05/05/2007 | by admin
Noll & Son and author Kampion signing new book at SoCal surf shops & galleries
Greg Noll: The Art of the Surfboard is a tribute to the life’s work of one of the great creative masters of surfboard construction. Authored by veteran surf-writer Drew Kampion, the book is part life story, part history, part how-to, and part fine-art portfolio. It tells the full story of the surfboard as realized through the hands and mind of this surfing legend, who has been hand-building surfboards for over 55 years.
To celebrate the publication of the new book, Jed and Greg Noll and writer Drew Kampion will be signing books at about a dozen Southern California surf shops from April 20th to 29th.
A legendary big-wave surfer of the 1950s and ’60s, Greg Noll went on to become one of the world’s largest manufacturers of surfboards. He sold his business in the early 1970s and moved to Northern California where, for the past 20 years, he has been crafting re-creations of ancient and classic surfboards of the past for a growing clientele of collectors and surf aficionados.
The book also tells the story of the emergence of Noll’s son Jed as a next-generation craftsman of unique surfboards and surfing-related art forms.
Author of several books on waves and surfing (including The Book of Waves, Stoked: A History of Surf Culture and The Way of the Surfer), Drew Kampion is a former editor of Surfer and Surfing magazines. He is currently the American editor of The Surfer’s Path, the world’s only 100% “green” surf magazine.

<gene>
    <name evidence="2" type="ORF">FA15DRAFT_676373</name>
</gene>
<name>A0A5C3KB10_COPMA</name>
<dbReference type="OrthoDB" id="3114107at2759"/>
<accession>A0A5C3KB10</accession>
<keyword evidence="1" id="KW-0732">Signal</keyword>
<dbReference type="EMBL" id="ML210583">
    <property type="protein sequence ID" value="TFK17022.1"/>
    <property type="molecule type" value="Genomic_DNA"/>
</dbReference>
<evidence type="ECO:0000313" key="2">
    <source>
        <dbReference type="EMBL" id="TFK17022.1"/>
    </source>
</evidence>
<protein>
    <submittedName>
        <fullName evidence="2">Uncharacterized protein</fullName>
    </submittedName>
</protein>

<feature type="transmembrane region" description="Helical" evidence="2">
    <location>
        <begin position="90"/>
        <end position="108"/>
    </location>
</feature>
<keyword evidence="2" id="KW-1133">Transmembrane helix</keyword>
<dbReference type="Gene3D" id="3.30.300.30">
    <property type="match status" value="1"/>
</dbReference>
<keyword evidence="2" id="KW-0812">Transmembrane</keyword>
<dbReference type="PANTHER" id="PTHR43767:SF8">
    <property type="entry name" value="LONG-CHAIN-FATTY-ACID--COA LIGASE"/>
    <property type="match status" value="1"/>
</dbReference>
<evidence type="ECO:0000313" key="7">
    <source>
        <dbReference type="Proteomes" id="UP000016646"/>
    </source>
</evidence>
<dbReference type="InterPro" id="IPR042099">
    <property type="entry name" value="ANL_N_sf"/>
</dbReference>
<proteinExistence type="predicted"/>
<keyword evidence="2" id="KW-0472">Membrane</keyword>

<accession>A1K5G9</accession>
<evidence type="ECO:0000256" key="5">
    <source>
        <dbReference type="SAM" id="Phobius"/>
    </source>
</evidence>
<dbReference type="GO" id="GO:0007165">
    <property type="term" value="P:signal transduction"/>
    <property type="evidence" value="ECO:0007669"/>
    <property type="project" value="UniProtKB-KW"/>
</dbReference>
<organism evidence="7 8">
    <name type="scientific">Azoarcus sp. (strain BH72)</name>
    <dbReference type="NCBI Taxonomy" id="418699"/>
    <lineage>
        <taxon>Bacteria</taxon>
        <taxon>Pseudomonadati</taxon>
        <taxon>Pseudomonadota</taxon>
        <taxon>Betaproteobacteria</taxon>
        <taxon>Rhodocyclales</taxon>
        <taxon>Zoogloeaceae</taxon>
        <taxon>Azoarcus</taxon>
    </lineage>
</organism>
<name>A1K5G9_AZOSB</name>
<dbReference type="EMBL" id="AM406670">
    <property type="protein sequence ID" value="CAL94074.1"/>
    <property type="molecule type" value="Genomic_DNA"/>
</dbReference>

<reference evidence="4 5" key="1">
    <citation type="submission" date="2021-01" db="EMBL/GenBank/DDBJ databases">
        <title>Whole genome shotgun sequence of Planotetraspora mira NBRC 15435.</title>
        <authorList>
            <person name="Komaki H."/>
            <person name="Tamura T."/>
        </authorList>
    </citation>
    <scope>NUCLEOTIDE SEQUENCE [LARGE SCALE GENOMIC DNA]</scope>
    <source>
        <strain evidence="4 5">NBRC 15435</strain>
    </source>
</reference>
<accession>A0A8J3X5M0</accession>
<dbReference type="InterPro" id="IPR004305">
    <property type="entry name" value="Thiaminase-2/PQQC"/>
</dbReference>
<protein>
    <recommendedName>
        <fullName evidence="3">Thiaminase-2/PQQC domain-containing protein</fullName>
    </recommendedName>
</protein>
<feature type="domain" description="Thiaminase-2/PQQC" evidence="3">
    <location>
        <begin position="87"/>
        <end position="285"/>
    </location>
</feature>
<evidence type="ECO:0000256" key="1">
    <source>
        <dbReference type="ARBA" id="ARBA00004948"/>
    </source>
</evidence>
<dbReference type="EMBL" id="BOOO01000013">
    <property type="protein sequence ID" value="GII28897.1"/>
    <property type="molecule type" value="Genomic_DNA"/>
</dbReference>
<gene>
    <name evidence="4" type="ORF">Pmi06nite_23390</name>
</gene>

“Every surfboard is a reservoir of potential,” states Kampion. “It’s a unique vehicle that leads its rider to powerful, often life-changing experiences with the sea and with fellow surfers.”
From simple balsa boards built for Malibu’s small waves in the 1950s to sleek, streamlined dragsters designed for the giant winter surf on Oahu’s North Shore, Greg Noll (working with Jed) has lifted the art of the surfboard to a new plane: utilizing rare and ancient woods (like koa and redwood) to re-create the classic and important boards from the past.
“A surfboard is often perceived as an extension of the surfer, but it’s more than that. It has long, flowing curves, an attractive symmetry, a cute smile …” kidded Kampion. “But it’s true that the dance between a surfer and a wave is mediated by the surfboard, and the perfect board will allow that dance to be spontaneous and fluid and natural in a way that feels magical. Thus, a special bond forms between a surfer and a surfboard. Whether the feeling is mutual, who can say?”
Greg Noll: The Art of the Surfboard by Drew Kampion, just published by Gibbs Smith, tells the whole story in a beautifully-photographed and diverse volume.
“The Art of the Surfboard … captures the many facets of Noll’s contributions to surfing and also resists the overheated surf-magazine puffery. Noll emerges not as a god, but as a talented guy good with both his hands and his brain. And his heart is in the right place, too.” – Burl Burlington, Honolulu Star-Bulletin